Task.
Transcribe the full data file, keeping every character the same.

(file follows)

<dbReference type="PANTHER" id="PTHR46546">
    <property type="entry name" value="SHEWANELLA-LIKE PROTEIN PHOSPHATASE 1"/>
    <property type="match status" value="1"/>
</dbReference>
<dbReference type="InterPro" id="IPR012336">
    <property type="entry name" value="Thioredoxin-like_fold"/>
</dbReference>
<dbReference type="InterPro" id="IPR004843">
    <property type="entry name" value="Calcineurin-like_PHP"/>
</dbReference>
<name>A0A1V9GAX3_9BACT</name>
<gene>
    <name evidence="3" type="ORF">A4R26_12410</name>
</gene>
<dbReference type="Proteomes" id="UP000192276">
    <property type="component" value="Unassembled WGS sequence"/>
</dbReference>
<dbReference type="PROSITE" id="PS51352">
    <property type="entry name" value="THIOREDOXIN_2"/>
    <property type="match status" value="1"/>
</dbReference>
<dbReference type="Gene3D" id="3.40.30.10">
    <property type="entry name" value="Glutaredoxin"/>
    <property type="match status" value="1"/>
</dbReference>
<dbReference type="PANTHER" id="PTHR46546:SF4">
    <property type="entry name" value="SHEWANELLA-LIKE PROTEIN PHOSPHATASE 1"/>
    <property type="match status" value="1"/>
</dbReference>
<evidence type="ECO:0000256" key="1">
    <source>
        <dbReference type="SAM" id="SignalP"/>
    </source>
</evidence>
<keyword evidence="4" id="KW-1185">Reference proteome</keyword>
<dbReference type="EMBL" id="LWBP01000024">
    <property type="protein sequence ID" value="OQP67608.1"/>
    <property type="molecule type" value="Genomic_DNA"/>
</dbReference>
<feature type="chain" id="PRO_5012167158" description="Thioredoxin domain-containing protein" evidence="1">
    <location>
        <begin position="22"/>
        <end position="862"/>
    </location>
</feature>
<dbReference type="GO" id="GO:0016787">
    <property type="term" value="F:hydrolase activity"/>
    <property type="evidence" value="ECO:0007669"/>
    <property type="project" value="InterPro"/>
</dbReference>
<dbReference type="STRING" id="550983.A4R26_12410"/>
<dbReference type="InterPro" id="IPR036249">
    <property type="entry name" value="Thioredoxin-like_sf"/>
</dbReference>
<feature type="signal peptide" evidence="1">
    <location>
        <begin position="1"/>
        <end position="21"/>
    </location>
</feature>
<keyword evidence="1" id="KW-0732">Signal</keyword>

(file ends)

<dbReference type="PANTHER" id="PTHR46546">
    <property type="entry name" value="SHEWANELLA-LIKE PROTEIN PHOSPHATASE 1"/>
    <property type="match status" value="1"/>
</dbReference>
<dbReference type="InterPro" id="IPR012336">
    <property type="entry name" value="Thioredoxin-like_fold"/>
</dbReference>
<dbReference type="InterPro" id="IPR004843">
    <property type="entry name" value="Calcineurin-like_PHP"/>
</dbReference>
<name>A0A1V9GAX3_9BACT</name>
<gene>
    <name evidence="3" type="ORF">A4R26_12410</name>
</gene>
<dbReference type="Proteomes" id="UP000192276">
    <property type="component" value="Unassembled WGS sequence"/>
</dbReference>
<dbReference type="PROSITE" id="PS51352">
    <property type="entry name" value="THIOREDOXIN_2"/>
    <property type="match status" value="1"/>
</dbReference>
<dbReference type="Gene3D" id="3.40.30.10">
    <property type="entry name" value="Glutaredoxin"/>
    <property type="match status" value="1"/>
</dbReference>
<dbReference type="PANTHER" id="PTHR46546:SF4">
    <property type="entry name" value="SHEWANELLA-LIKE PROTEIN PHOSPHATASE 1"/>
    <property type="match status" value="1"/>
</dbReference>
<evidence type="ECO:0000256" key="1">
    <source>
        <dbReference type="SAM" id="SignalP"/>
    </source>
</evidence>
<keyword evidence="4" id="KW-1185">Reference proteome</keyword>
<dbReference type="EMBL" id="LWBP01000024">
    <property type="protein sequence ID" value="OQP67608.1"/>
    <property type="molecule type" value="Genomic_DNA"/>
</dbReference>
<feature type="chain" id="PRO_5012167158" description="Thioredoxin domain-containing protein" evidence="1">
    <location>
        <begin position="22"/>
        <end position="862"/>
    </location>
</feature>
<dbReference type="GO" id="GO:0016787">
    <property type="term" value="F:hydrolase activity"/>
    <property type="evidence" value="ECO:0007669"/>
    <property type="project" value="InterPro"/>
</dbReference>
<dbReference type="STRING" id="550983.A4R26_12410"/>
<dbReference type="InterPro" id="IPR036249">
    <property type="entry name" value="Thioredoxin-like_sf"/>
</dbReference>
<feature type="signal peptide" evidence="1">
    <location>
        <begin position="1"/>
        <end position="21"/>
    </location>
</feature>
<keyword evidence="1" id="KW-0732">Signal</keyword>